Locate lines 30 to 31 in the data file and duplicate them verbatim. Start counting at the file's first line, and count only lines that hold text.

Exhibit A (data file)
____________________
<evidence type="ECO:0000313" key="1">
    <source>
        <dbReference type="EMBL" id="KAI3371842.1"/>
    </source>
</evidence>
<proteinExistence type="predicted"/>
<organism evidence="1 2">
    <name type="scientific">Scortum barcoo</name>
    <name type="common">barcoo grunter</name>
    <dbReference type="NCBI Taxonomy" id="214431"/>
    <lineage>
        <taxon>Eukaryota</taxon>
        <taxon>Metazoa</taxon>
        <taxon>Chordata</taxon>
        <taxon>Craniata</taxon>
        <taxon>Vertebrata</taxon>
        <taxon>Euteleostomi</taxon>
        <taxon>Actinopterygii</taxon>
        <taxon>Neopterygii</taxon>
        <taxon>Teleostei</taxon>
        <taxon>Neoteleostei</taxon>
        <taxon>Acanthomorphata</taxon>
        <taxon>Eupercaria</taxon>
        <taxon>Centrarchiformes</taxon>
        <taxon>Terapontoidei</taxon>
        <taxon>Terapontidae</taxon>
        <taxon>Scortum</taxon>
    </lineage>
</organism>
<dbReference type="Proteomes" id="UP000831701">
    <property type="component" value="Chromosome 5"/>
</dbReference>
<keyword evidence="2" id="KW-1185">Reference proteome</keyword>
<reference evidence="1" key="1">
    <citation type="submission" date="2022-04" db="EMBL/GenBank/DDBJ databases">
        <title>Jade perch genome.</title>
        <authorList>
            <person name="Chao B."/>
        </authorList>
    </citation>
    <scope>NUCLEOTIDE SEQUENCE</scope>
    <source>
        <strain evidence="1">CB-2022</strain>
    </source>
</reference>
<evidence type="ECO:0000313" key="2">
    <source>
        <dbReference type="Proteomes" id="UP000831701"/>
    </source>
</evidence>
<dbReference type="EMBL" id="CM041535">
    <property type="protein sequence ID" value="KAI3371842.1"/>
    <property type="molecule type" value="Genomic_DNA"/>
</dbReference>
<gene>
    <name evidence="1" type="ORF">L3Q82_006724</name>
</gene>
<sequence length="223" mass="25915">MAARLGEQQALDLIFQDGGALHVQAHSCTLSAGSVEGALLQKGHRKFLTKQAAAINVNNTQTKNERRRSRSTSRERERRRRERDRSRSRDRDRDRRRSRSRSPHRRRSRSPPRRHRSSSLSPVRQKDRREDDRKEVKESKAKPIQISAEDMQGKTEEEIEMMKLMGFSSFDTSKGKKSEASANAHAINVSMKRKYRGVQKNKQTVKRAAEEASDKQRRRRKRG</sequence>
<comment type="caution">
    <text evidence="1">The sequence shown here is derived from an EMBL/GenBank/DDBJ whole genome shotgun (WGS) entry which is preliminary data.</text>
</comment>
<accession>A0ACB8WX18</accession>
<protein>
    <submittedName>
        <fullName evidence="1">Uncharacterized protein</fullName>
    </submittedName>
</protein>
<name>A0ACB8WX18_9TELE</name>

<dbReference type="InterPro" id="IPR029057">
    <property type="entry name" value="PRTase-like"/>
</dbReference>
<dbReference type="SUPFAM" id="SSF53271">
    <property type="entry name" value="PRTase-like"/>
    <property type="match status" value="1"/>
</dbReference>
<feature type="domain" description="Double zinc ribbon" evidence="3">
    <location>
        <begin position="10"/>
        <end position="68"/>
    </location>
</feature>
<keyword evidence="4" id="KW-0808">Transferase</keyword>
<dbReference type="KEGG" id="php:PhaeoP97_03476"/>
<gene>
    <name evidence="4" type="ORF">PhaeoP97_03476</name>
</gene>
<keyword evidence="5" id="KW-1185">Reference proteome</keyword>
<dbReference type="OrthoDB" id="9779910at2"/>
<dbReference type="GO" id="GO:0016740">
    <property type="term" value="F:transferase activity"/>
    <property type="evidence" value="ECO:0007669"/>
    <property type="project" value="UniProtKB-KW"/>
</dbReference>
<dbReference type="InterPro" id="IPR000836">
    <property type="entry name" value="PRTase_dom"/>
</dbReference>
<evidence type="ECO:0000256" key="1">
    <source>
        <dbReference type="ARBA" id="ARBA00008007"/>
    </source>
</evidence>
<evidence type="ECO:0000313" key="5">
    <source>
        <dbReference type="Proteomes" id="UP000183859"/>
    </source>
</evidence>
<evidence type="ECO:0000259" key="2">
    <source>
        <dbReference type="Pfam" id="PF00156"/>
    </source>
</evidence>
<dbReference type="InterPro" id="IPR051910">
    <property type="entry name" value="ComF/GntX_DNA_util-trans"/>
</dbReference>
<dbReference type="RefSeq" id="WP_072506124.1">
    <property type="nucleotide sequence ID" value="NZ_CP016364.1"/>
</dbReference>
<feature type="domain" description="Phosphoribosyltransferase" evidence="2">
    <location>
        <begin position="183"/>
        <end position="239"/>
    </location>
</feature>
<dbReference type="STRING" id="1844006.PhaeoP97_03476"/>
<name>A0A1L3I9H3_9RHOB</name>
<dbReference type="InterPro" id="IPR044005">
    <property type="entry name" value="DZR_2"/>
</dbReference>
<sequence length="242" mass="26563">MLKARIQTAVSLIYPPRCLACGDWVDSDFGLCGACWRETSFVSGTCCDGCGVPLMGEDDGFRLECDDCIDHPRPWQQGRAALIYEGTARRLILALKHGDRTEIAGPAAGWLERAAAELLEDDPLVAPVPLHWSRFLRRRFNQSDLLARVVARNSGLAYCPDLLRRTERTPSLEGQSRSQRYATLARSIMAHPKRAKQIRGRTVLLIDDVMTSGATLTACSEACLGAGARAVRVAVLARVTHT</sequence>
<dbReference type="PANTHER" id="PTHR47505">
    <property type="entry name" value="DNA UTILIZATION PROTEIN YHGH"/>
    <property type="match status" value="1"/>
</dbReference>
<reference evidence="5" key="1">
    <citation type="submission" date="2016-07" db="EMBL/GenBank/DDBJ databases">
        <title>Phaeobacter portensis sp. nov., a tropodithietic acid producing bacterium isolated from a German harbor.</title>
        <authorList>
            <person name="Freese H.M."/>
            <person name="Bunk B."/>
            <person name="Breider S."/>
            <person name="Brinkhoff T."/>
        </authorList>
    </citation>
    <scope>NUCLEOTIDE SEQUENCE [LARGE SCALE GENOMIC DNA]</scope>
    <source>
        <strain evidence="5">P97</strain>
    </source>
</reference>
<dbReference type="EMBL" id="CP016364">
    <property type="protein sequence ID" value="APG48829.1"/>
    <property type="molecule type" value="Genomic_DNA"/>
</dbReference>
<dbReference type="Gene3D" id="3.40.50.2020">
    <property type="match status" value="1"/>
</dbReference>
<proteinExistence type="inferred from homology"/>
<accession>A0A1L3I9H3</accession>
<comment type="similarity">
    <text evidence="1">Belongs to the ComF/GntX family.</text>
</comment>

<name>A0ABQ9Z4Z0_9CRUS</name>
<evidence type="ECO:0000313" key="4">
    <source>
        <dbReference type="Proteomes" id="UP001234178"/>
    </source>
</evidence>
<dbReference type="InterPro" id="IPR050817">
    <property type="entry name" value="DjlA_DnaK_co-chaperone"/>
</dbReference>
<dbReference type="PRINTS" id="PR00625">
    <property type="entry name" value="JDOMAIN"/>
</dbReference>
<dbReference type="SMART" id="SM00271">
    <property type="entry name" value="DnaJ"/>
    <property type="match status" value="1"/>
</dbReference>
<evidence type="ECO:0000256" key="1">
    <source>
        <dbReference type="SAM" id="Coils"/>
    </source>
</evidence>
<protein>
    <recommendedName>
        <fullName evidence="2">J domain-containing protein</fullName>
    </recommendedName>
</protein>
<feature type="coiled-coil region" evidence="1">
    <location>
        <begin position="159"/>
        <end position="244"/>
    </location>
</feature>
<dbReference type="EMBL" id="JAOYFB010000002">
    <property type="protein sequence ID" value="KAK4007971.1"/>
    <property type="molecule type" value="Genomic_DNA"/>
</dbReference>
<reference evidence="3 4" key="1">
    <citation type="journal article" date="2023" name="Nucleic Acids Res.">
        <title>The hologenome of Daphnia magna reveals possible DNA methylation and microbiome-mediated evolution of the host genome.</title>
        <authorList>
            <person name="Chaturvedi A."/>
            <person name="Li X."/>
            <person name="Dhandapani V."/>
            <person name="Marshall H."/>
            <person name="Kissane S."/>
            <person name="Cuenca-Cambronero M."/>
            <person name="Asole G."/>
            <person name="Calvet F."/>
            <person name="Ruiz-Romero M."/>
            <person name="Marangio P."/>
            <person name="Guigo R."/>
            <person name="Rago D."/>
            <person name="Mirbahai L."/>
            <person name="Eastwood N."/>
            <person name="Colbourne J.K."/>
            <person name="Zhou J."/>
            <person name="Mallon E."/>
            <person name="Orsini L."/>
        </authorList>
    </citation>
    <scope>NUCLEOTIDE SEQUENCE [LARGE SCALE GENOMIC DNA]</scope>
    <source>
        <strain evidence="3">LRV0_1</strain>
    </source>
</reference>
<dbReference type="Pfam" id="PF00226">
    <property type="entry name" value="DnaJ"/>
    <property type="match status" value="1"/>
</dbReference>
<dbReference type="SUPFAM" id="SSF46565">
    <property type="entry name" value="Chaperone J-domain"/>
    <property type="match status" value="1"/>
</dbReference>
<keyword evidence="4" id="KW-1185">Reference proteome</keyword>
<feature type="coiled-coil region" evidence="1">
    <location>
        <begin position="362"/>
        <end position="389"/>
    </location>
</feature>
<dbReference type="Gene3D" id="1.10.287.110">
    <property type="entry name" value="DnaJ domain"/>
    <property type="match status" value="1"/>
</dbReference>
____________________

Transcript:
<dbReference type="Proteomes" id="UP000831701">
    <property type="component" value="Chromosome 5"/>